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Upcoming talk to teach history and philosphy of Buddhism

by Mira Stauffacher, Sonoma State Star, Dec 8, 2009

Sonoma Valley, CA (USA) -- "Buddhism is one of the fastest growing religions," said Wes Nisker, Buddhist meditation teacher who has been speaking on his beliefs and philosophy for over 15 years.

On Tuesday at 7 p.m. in the Multi-Purpose room of the Student Union, Nisker will lecture on his experience with the Buddhist religion.

"I'll be teaching people about meditation, as well as some history of Buddhism and the philosophy of it. Hopefully there will be some good jokes too," said Nisker.

Many of those who practice Buddhism believe that it goes beyond religion and is actually more of a way of life. Buddhists believe that Buddha was a man who taught a path to enlightenment based off of his own experience. He wasn't a God, and he didn't claim to be.

This way of thinking provides followers with a philosophy and a code of practice to follow throughout life. According to Buddha, this path leads to true happiness, and it explains reasons for injustice and inequality around the world.

Nisker is one of about 15 teachers at Spirit Rock Meditation Center, located in west Marin. Individuals who go there do so to benefit from retreats, workshops and weekly classes.

"I try to present my teachings in a way that they correspond to western culture, art and science," said Nisker.

His classes go beyond facts and into a personal connection with people's lives.

"I teach silent retreats of about a week long duration, and I teach day long classes," said Nisker. "In the past year, I've taught a retreat on creativity in Buddhism, as well as a Buddhist men's retreat. Mostly, it's insight meditation, which is a way of training the mind to investigate itself."

All of the teaching staff as Spirit Rock generally do the same kinds of things, but some teach spiritual practices with different emphasis.

"Some teachers are more involved in meditation involving emphasis in concentration, while others might teach more about kindness practices," said Nisker. "The hope is that you take what you learn, and you apply it to your life. Buddhism is not just a philosophy of life, it's an art form. It's a way to live in harmony with the world."

While Spirit Rock is his home base, Nisker travels frequently to teach his Buddhist practices.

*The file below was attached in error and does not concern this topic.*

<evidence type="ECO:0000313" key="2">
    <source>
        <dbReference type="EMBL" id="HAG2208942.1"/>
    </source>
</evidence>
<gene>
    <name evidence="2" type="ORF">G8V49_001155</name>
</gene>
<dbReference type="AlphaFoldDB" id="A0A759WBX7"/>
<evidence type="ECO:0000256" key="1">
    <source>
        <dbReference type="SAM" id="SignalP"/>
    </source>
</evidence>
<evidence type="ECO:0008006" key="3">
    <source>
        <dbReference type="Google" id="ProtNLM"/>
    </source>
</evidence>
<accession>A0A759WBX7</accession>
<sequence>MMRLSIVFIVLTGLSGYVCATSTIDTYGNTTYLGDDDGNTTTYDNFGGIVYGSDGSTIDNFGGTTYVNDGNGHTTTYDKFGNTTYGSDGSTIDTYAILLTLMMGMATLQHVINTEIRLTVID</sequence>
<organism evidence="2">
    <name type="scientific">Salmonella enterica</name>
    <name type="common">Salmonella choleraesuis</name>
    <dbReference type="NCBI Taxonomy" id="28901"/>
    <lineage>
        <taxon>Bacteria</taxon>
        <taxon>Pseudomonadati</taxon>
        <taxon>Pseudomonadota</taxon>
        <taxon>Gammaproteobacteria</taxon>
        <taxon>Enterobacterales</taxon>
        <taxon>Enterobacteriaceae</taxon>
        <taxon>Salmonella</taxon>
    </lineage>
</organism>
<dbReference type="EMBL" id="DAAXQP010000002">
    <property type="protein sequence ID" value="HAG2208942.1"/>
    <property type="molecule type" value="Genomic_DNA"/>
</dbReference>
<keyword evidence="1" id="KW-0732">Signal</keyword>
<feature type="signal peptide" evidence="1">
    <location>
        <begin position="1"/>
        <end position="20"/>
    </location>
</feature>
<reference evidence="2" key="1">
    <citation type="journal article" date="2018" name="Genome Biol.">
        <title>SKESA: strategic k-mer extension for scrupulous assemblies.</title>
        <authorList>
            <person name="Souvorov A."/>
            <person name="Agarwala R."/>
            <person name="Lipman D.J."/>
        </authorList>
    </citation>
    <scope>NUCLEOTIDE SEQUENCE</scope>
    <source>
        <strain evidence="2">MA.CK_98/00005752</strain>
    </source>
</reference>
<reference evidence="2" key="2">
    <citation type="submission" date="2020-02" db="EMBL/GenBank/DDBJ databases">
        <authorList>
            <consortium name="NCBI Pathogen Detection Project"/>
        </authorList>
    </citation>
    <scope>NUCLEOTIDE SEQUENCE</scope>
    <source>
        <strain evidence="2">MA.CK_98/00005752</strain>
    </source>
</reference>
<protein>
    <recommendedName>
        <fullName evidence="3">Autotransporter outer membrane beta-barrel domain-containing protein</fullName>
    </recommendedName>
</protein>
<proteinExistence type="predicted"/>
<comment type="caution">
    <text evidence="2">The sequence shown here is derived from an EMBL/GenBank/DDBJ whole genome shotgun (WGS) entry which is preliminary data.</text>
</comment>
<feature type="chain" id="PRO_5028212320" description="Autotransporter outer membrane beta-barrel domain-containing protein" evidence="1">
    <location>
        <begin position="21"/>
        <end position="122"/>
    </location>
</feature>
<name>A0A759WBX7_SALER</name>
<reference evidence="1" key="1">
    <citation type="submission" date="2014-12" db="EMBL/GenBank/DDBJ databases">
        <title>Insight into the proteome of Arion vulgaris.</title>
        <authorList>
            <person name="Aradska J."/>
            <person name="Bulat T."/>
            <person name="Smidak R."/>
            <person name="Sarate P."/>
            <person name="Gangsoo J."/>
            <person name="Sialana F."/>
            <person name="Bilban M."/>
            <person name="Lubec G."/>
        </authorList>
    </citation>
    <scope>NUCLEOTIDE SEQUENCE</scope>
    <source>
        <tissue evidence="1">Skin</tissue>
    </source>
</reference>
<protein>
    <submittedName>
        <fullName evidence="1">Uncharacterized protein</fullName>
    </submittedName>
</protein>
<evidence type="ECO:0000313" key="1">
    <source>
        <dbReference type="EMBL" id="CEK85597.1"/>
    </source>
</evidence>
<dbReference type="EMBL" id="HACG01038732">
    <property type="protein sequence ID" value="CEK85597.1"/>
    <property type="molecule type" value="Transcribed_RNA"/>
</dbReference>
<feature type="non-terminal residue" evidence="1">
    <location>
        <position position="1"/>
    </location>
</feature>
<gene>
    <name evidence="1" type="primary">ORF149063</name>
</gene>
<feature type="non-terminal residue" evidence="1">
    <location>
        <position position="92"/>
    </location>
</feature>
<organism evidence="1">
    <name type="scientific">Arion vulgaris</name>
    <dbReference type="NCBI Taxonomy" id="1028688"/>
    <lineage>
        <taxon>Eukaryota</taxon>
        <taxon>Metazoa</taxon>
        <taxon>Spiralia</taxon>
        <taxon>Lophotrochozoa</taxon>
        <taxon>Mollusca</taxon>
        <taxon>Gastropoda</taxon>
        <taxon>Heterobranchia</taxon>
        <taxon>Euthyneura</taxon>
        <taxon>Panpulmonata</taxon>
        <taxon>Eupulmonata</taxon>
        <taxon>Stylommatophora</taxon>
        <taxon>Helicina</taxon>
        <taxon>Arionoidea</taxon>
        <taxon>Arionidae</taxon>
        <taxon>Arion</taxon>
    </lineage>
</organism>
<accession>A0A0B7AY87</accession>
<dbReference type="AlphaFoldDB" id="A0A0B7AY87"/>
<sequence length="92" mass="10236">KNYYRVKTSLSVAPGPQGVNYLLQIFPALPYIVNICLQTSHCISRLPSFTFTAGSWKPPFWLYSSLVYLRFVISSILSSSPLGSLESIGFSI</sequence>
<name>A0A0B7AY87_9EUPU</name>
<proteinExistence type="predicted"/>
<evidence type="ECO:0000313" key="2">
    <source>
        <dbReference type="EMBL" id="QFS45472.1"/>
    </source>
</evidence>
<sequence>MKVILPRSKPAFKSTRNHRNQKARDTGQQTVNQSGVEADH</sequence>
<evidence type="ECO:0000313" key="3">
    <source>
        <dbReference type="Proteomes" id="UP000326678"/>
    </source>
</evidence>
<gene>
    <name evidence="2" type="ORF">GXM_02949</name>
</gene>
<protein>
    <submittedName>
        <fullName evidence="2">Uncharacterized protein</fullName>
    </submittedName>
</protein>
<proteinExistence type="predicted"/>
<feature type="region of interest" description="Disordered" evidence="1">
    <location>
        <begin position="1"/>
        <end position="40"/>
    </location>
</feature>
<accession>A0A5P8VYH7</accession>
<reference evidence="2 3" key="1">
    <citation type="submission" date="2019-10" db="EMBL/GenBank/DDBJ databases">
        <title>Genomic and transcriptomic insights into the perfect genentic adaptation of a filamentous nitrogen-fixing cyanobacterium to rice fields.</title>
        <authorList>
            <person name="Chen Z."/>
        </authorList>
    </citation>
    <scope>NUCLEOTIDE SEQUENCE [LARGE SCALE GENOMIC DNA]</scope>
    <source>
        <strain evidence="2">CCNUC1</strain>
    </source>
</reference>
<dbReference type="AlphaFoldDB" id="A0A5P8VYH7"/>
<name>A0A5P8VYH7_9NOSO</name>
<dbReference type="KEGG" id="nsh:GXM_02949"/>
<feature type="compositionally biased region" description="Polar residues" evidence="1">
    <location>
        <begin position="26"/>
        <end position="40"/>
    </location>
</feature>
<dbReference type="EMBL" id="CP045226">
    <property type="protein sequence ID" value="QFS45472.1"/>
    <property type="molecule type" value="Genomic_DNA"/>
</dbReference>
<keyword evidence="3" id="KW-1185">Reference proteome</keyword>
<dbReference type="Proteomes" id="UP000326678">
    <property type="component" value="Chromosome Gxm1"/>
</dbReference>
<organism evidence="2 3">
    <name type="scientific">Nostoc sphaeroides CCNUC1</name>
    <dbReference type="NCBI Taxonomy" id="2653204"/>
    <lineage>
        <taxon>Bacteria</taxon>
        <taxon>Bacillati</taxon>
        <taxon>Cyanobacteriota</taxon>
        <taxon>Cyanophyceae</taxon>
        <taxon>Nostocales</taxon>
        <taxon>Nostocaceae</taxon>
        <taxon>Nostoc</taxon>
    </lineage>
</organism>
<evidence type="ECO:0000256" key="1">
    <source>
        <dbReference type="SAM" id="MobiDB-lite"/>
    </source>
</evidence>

"Occasionally I teach internationally. For instance, I'll be traveling to Russia soon, but mostly I stay in the United States," said Nisker.

He has lectured at colleges such as UC Berkeley and Holy Names University in Washington. Nisker is the author of several books depicting different aspect of the Buddhist religion, as well as a radio commentator and a performer.

"I've performed at various theaters showcasing a comic monologue on Buddhism and evolution, and also about our new modern mythology about ourselves," said Nisker.

Some of his bestselling books include "Essential Crazy Wisdom," "Buddha's Nature," "The Big Bang, the Buddha and the Baby Boom."

"'The Big Bang, the Buddha and the Baby Boom' is a memoir that explains how the Baby Boom generation is looking for a new spiritual path," said Nisker.

As he mentioned, Buddhism is becoming very popular in western countries such as the United States, and his memoir explains some reasoning for this recent trend.

In addition to his writings, Nisker is also the founder and co-editor of an international Buddhist journal called "Inquiring Minds."

"This journal was made specifically for the community that I am a part of," said Nisker. "Most of the articles are about how Buddhism affects our modern world today, and how such things like meditation make us more environmentally and ecologically sensitive."

His passion for teaching has led him to become a prominent figure in the Buddhist community.

Of his upcoming talk, Nisker said, "I hope that people come away feeling less attached to their own self and their own drama, and more connected to the rest of the life in this world."



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